“It is no secret that people disliked the ending of Mass Effect 3“
Bioware arguably popularised and codified the three-tier choice/conversation system. Your interactions with characters throughout every Mass Effect game exist as a maximum of three conversational or action choices, with a potential for further investigating without advancing the choice. And the choices always boil down to the blue choice – the option for the paragon commander who wants to walk the line and foster peace across the galaxy, the middle choice – a neutral option that serves to plainly forward the story, and the red choice – the option for the renegade commander who plays by his own rules and frequently breaks other people’s rules to get the job done. And this is not a bad thing! It serves Mass Effect incredibly well, distinguishing the moral choices of the game and allowing the games to tell a pretty well-focused, predetermined story while allowing a good level of player agency. The ending of Mass Effect 3 provides Shephard with the same three choices, because that is the established framework of choice within Mass Effect. But it alters your perception of them in an incredibly clever way.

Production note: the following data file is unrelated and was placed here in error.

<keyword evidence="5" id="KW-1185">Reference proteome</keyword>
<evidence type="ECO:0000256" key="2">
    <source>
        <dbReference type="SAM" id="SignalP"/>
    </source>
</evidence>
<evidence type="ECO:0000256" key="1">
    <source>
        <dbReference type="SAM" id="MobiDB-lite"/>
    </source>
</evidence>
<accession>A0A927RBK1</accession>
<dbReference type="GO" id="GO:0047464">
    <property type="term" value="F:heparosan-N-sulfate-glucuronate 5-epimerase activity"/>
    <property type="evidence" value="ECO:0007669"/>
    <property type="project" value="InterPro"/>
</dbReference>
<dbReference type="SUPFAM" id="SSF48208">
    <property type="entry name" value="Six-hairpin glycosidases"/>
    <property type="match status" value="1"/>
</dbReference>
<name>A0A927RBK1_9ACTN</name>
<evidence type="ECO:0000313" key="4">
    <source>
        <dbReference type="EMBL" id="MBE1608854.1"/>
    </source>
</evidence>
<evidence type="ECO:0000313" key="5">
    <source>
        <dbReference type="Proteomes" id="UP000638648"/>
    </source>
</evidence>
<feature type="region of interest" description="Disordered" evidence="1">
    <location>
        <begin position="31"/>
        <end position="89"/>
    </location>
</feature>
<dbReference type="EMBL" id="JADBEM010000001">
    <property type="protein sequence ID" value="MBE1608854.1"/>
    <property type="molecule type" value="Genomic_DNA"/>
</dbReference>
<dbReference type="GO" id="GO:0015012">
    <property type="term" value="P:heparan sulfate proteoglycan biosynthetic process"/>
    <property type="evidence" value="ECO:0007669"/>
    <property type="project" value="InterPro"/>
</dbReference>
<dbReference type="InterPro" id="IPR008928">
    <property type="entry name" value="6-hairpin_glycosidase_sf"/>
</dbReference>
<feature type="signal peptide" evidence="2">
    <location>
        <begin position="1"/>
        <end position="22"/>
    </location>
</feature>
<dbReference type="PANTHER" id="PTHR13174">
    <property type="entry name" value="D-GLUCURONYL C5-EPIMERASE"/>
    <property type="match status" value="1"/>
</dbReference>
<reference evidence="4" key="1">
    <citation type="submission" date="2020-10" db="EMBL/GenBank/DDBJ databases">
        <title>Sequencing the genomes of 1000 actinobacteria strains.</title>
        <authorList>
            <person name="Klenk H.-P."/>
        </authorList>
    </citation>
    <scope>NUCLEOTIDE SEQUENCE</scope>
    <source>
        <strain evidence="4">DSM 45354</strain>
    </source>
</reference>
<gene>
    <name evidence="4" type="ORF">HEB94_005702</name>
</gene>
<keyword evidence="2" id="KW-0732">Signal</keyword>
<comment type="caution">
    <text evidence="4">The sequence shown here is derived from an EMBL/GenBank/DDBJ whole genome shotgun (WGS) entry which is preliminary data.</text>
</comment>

Throughout Mass Effect 3 the player is told by their allies that they must destroy the Reapers, that the only way to win this war and save the galaxy is with the complete destruction of the invading force. Conversely, the secondary antagonist of the story spends the whole game talking about how humanity must learn to control the Reapers and harness their power, and every character you love and trust insists that this plan is ridiculous, dangerous and foolish. You are trained by the game to understand that of the 3 choices you are ever given the blue choice is ‘good’, and the red choice is ‘bad’. And then at the final moments of the game you are given the choice to either control the Reapers or destroy them, and the colours are swapped. The choice that you have been told is the correct choice, to destroy the Reapers, is red. The choice to control them is blue. Within the systems of Mass Effect this reversal is incredibly significant! It serves to throw your beliefs into disarray. Just a few minutes prior you saw your mentor and superior insisting you destroy the Reapers with his dying breath and now the game is showing you that destruction is potentially the bad choice. By subverting the player expectations Bioware made the ending to Mass Effect arguably as nuanced as it could be within the framework of the game, using its systems to shift the player’s perception of the choice they’ve been given.